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Joseph E. Shaw Collection
38th New York Volunteer Infantry
joseph Shaw Letter 29
Donated by Robert Gritman

                                                                                                David’s Island L. I. Sound
                                                                                                July 19th 1862

Dear Ed,

            You will no doubt be surprised at receiving a letter from me from this place, but I am at present staying on the island, as I wrote you last Tuesday I could not get Joe, and I thought I would be able to get him on Friday but when I came up he was so low that he could not be moved.  His disease declared itself on last Monday –it is Typhoid Fever-.   Part of the time it is accompanied by dysentery.  He is very weak and low.  He has been out of his mind now for 3 days past.  I have received permission to stay on the Island and nurse him.  His fever is worse from sundown until sunrise than it is through the day.  He is perfectly delirious all night and it is all that I can do to keep him in bed.  The night before last (Thursday night) the men in the tent took turns in watching at his bedside.  The night watches talked of tying him down he was so bad, but I got along with him very well since I have been here.   There was some ladies on the Island yesterday and they gave me a jar of current jelly and a jar of calves foot jelly, some farina, beef tea, a bouquet of flowers, & some handkerchiefs for him.  One of them took a decided interest in him.  She has six sons of her own.  She says that Joe is a very interesting boy.  I have promised that Joe will pay here a visit when he is well and thank her for her kindness.  You must manage some way to keep Mother from coming down here.  The Dr. says the fever  will last 40 days, and then it may be 2 or 3 months before he recovers his strength and now there are no more furloughs to be granted to any of the patients under any consideration.  You can tell Mother if you like that I will stay here with him as long as he is sick, and possibly by the time the fever breaks the Dr. will be allowed to give him a furlough.  I can not get much satisfaction from the Dr. as to the danger of Joe, but if it should so chance that he gets worse than he is now, I will telegraph to you from New Rochelle, (at present I believe there is no danger and he may get along first rate.  If Mother should see him now it would make her sick and there is no place here for her if that should happen and if it did not she would have to come down and stay over night in the city so as to get a pass from the Q. M. Gen’s. office and then come up on the Govt. Boat and then stay only 2 or 3 hours before she would have to leave again.  I will do all that she could do for him in the way of nursing, and if Joe should see her and recognize her, it would only make him desirous of going home with her, and that will not be allowed.  I will write as often as possible and give you all the particulars.  Joe received a letter from you yesterday but I do not think he was conscious of it.  I have put it away for him.  Give our love to all Mother, Gus, Julia Lucinda &etc.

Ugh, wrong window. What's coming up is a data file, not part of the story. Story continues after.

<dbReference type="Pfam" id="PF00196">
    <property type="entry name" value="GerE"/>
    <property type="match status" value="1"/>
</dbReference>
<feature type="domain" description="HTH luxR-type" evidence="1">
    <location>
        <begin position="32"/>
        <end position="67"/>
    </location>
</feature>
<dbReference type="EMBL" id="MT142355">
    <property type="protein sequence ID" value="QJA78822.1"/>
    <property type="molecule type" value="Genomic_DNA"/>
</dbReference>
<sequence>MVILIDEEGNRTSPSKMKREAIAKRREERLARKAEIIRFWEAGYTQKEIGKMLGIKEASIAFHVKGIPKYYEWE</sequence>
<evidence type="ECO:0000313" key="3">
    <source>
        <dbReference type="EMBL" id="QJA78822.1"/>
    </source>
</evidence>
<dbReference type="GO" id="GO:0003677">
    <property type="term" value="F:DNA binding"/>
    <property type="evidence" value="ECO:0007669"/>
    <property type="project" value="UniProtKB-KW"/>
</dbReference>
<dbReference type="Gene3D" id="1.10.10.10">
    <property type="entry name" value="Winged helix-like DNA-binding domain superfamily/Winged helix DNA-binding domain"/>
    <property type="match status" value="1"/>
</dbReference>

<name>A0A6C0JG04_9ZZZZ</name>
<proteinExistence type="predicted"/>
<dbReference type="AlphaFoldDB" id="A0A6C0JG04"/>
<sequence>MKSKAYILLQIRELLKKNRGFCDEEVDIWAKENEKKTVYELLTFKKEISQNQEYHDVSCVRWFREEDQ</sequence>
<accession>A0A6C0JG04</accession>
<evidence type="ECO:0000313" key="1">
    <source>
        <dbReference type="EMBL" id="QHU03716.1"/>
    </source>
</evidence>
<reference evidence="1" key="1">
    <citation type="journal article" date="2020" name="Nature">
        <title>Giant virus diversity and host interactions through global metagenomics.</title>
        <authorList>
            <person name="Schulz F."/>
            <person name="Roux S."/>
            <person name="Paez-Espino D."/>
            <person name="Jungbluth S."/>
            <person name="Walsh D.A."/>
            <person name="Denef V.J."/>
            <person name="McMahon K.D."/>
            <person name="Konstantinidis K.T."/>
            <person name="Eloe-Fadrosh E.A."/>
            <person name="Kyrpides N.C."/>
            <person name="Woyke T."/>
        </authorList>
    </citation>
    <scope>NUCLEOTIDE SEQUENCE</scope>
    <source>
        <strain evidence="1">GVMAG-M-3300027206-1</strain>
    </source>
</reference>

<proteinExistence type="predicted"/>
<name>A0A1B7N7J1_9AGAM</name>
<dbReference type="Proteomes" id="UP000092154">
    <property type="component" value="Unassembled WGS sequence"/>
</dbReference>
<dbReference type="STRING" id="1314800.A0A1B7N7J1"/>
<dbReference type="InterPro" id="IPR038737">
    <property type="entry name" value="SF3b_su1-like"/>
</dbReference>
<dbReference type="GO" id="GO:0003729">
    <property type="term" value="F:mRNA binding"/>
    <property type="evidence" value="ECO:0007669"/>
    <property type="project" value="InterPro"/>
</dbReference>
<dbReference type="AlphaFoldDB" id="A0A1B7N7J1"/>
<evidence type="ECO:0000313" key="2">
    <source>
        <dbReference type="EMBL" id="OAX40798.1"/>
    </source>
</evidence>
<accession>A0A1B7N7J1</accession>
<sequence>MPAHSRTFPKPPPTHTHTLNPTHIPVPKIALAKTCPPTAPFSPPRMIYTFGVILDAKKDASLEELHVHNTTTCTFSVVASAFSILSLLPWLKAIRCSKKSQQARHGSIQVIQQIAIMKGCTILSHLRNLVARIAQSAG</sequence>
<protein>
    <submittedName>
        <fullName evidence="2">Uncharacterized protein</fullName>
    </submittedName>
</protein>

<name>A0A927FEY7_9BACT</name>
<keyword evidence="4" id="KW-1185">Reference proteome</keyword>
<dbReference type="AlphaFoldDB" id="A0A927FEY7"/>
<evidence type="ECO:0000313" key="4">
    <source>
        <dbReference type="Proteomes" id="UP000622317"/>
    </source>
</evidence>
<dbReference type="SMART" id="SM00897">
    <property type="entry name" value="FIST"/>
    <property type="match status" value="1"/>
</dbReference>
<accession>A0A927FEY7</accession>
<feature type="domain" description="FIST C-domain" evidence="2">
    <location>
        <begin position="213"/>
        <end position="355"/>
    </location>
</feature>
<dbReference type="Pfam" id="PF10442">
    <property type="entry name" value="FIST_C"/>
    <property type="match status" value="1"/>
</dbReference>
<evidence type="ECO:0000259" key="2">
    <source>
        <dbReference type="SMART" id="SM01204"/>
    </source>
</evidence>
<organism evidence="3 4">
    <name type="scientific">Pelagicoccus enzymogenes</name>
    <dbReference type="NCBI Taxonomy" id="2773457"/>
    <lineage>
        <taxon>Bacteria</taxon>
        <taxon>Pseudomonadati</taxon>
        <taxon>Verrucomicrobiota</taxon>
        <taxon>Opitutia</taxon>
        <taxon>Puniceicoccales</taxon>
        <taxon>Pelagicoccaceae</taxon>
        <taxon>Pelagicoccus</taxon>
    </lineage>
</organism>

Yours as Ever
                                    Geo & Joseph 


New York State Division of Military and Naval Affairs: Military History
Last modified: October 17, 2011

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